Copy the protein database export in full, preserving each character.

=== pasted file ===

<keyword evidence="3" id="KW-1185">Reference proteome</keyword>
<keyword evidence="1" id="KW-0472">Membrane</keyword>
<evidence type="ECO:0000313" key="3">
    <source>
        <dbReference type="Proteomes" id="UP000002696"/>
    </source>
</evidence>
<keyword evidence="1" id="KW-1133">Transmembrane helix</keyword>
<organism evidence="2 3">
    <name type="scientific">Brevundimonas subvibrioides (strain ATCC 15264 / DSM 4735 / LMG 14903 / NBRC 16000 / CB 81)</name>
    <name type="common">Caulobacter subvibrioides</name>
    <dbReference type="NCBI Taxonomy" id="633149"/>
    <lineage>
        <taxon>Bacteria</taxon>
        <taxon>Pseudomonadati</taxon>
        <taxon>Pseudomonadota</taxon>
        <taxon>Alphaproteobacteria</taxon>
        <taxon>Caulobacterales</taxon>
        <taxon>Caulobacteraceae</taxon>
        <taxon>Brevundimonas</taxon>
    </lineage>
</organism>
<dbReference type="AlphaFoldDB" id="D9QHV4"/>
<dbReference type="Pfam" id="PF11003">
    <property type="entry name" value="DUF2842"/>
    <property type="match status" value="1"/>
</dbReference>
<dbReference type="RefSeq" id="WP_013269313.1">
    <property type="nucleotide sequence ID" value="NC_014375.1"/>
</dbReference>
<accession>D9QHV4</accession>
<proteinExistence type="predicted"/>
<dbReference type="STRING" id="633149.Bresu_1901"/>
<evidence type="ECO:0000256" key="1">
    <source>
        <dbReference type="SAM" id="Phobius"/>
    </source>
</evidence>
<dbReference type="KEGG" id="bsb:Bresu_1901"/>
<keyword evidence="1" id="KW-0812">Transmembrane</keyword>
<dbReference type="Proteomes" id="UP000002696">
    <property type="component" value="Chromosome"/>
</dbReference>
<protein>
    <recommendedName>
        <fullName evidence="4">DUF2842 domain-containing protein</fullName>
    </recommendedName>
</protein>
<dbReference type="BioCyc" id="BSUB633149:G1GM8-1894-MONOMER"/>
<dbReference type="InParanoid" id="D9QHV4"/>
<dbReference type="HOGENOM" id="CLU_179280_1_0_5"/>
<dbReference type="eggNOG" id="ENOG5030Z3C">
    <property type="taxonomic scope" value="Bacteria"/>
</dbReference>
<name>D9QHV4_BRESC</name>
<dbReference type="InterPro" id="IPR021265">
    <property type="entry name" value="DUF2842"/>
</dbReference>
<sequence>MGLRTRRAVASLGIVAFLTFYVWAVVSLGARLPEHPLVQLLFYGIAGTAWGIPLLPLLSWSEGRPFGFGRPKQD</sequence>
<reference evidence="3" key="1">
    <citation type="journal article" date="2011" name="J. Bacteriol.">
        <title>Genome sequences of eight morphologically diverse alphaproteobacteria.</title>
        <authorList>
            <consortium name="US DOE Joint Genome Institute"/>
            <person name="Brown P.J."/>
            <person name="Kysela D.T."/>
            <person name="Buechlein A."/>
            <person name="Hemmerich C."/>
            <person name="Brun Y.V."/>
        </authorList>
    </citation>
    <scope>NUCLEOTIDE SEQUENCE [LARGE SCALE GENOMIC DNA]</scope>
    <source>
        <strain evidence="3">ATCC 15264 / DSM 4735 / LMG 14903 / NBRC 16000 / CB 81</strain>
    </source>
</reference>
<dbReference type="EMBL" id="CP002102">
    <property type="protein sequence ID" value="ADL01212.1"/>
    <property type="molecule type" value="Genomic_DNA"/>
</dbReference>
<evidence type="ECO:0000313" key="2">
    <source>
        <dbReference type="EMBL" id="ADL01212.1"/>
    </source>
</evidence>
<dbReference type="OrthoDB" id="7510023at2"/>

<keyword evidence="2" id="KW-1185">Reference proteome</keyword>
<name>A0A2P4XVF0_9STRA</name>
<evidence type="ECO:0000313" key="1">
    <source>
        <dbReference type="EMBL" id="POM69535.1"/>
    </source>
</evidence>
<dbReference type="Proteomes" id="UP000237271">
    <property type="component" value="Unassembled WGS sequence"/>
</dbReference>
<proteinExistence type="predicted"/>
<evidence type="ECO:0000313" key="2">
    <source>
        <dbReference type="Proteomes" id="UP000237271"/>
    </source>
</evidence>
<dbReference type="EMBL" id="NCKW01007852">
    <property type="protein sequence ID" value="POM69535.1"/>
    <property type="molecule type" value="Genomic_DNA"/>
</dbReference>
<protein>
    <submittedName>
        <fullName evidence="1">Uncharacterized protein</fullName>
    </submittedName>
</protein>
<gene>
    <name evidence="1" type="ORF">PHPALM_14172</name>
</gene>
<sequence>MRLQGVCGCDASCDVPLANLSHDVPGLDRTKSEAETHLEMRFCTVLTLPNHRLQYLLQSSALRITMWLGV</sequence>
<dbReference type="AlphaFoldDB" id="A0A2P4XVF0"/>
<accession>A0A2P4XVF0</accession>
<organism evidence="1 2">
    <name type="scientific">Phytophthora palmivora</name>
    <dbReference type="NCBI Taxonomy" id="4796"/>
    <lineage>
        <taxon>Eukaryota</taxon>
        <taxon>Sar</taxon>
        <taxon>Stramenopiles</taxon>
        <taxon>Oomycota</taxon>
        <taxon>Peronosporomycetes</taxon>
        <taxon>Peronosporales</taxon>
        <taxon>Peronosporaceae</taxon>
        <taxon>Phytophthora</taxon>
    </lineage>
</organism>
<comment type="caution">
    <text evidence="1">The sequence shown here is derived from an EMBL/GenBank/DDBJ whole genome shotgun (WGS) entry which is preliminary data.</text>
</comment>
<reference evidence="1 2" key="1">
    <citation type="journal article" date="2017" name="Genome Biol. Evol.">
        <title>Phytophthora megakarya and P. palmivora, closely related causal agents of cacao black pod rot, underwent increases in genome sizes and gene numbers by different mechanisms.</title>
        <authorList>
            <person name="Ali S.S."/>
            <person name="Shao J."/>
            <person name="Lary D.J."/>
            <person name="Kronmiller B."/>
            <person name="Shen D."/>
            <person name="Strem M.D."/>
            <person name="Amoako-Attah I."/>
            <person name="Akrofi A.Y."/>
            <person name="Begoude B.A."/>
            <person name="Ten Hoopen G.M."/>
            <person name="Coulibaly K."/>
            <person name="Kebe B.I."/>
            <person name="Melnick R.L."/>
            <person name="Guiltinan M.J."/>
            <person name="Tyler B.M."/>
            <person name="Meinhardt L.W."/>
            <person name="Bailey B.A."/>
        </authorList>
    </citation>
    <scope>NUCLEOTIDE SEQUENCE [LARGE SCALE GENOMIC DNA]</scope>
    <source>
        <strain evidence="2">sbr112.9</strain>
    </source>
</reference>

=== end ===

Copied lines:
<keyword evidence="3" id="KW-1185">Reference proteome</keyword>
<keyword evidence="1" id="KW-0472">Membrane</keyword>
<evidence type="ECO:0000313" key="3">
    <source>
        <dbReference type="Proteomes" id="UP000002696"/>
    </source>
</evidence>
<keyword evidence="1" id="KW-1133">Transmembrane helix</keyword>
<organism evidence="2 3">
    <name type="scientific">Brevundimonas subvibrioides (strain ATCC 15264 / DSM 4735 / LMG 14903 / NBRC 16000 / CB 81)</name>
    <name type="common">Caulobacter subvibrioides</name>
    <dbReference type="NCBI Taxonomy" id="633149"/>
    <lineage>
        <taxon>Bacteria</taxon>
        <taxon>Pseudomonadati</taxon>
        <taxon>Pseudomonadota</taxon>
        <taxon>Alphaproteobacteria</taxon>
        <taxon>Caulobacterales</taxon>
        <taxon>Caulobacteraceae</taxon>
        <taxon>Brevundimonas</taxon>
    </lineage>
</organism>
<dbReference type="AlphaFoldDB" id="D9QHV4"/>
<dbReference type="Pfam" id="PF11003">
    <property type="entry name" value="DUF2842"/>
    <property type="match status" value="1"/>
</dbReference>
<dbReference type="RefSeq" id="WP_013269313.1">
    <property type="nucleotide sequence ID" value="NC_014375.1"/>
</dbReference>
<accession>D9QHV4</accession>
<proteinExistence type="predicted"/>
<dbReference type="STRING" id="633149.Bresu_1901"/>
<evidence type="ECO:0000256" key="1">
    <source>
        <dbReference type="SAM" id="Phobius"/>
    </source>
</evidence>
<dbReference type="KEGG" id="bsb:Bresu_1901"/>
<keyword evidence="1" id="KW-0812">Transmembrane</keyword>
<dbReference type="Proteomes" id="UP000002696">
    <property type="component" value="Chromosome"/>
</dbReference>
<protein>
    <recommendedName>
        <fullName evidence="4">DUF2842 domain-containing protein</fullName>
    </recommendedName>
</protein>
<dbReference type="BioCyc" id="BSUB633149:G1GM8-1894-MONOMER"/>
<dbReference type="InParanoid" id="D9QHV4"/>
<dbReference type="HOGENOM" id="CLU_179280_1_0_5"/>
<dbReference type="eggNOG" id="ENOG5030Z3C">
    <property type="taxonomic scope" value="Bacteria"/>
</dbReference>
<name>D9QHV4_BRESC</name>
<dbReference type="InterPro" id="IPR021265">
    <property type="entry name" value="DUF2842"/>
</dbReference>
<sequence>MGLRTRRAVASLGIVAFLTFYVWAVVSLGARLPEHPLVQLLFYGIAGTAWGIPLLPLLSWSEGRPFGFGRPKQD</sequence>
<reference evidence="3" key="1">
    <citation type="journal article" date="2011" name="J. Bacteriol.">
        <title>Genome sequences of eight morphologically diverse alphaproteobacteria.</title>
        <authorList>
            <consortium name="US DOE Joint Genome Institute"/>
            <person name="Brown P.J."/>
            <person name="Kysela D.T."/>
            <person name="Buechlein A."/>
            <person name="Hemmerich C."/>
            <person name="Brun Y.V."/>
        </authorList>
    </citation>
    <scope>NUCLEOTIDE SEQUENCE [LARGE SCALE GENOMIC DNA]</scope>
    <source>
        <strain evidence="3">ATCC 15264 / DSM 4735 / LMG 14903 / NBRC 16000 / CB 81</strain>
    </source>
</reference>
<dbReference type="EMBL" id="CP002102">
    <property type="protein sequence ID" value="ADL01212.1"/>
    <property type="molecule type" value="Genomic_DNA"/>
</dbReference>
<evidence type="ECO:0000313" key="2">
    <source>
        <dbReference type="EMBL" id="ADL01212.1"/>
    </source>
</evidence>
<dbReference type="OrthoDB" id="7510023at2"/>

<keyword evidence="2" id="KW-1185">Reference proteome</keyword>
<name>A0A2P4XVF0_9STRA</name>
<evidence type="ECO:0000313" key="1">
    <source>
        <dbReference type="EMBL" id="POM69535.1"/>
    </source>
</evidence>
<dbReference type="Proteomes" id="UP000237271">
    <property type="component" value="Unassembled WGS sequence"/>
</dbReference>
<proteinExistence type="predicted"/>
<evidence type="ECO:0000313" key="2">
    <source>
        <dbReference type="Proteomes" id="UP000237271"/>
    </source>
</evidence>
<dbReference type="EMBL" id="NCKW01007852">
    <property type="protein sequence ID" value="POM69535.1"/>
    <property type="molecule type" value="Genomic_DNA"/>
</dbReference>
<protein>
    <submittedName>
        <fullName evidence="1">Uncharacterized protein</fullName>
    </submittedName>
</protein>
<gene>
    <name evidence="1" type="ORF">PHPALM_14172</name>
</gene>
<sequence>MRLQGVCGCDASCDVPLANLSHDVPGLDRTKSEAETHLEMRFCTVLTLPNHRLQYLLQSSALRITMWLGV</sequence>
<dbReference type="AlphaFoldDB" id="A0A2P4XVF0"/>
<accession>A0A2P4XVF0</accession>
<organism evidence="1 2">
    <name type="scientific">Phytophthora palmivora</name>
    <dbReference type="NCBI Taxonomy" id="4796"/>
    <lineage>
        <taxon>Eukaryota</taxon>
        <taxon>Sar</taxon>
        <taxon>Stramenopiles</taxon>
        <taxon>Oomycota</taxon>
        <taxon>Peronosporomycetes</taxon>
        <taxon>Peronosporales</taxon>
        <taxon>Peronosporaceae</taxon>
        <taxon>Phytophthora</taxon>
    </lineage>
</organism>
<comment type="caution">
    <text evidence="1">The sequence shown here is derived from an EMBL/GenBank/DDBJ whole genome shotgun (WGS) entry which is preliminary data.</text>
</comment>
<reference evidence="1 2" key="1">
    <citation type="journal article" date="2017" name="Genome Biol. Evol.">
        <title>Phytophthora megakarya and P. palmivora, closely related causal agents of cacao black pod rot, underwent increases in genome sizes and gene numbers by different mechanisms.</title>
        <authorList>
            <person name="Ali S.S."/>
            <person name="Shao J."/>
            <person name="Lary D.J."/>
            <person name="Kronmiller B."/>
            <person name="Shen D."/>
            <person name="Strem M.D."/>
            <person name="Amoako-Attah I."/>
            <person name="Akrofi A.Y."/>
            <person name="Begoude B.A."/>
            <person name="Ten Hoopen G.M."/>
            <person name="Coulibaly K."/>
            <person name="Kebe B.I."/>
            <person name="Melnick R.L."/>
            <person name="Guiltinan M.J."/>
            <person name="Tyler B.M."/>
            <person name="Meinhardt L.W."/>
            <person name="Bailey B.A."/>
        </authorList>
    </citation>
    <scope>NUCLEOTIDE SEQUENCE [LARGE SCALE GENOMIC DNA]</scope>
    <source>
        <strain evidence="2">sbr112.9</strain>
    </source>
</reference>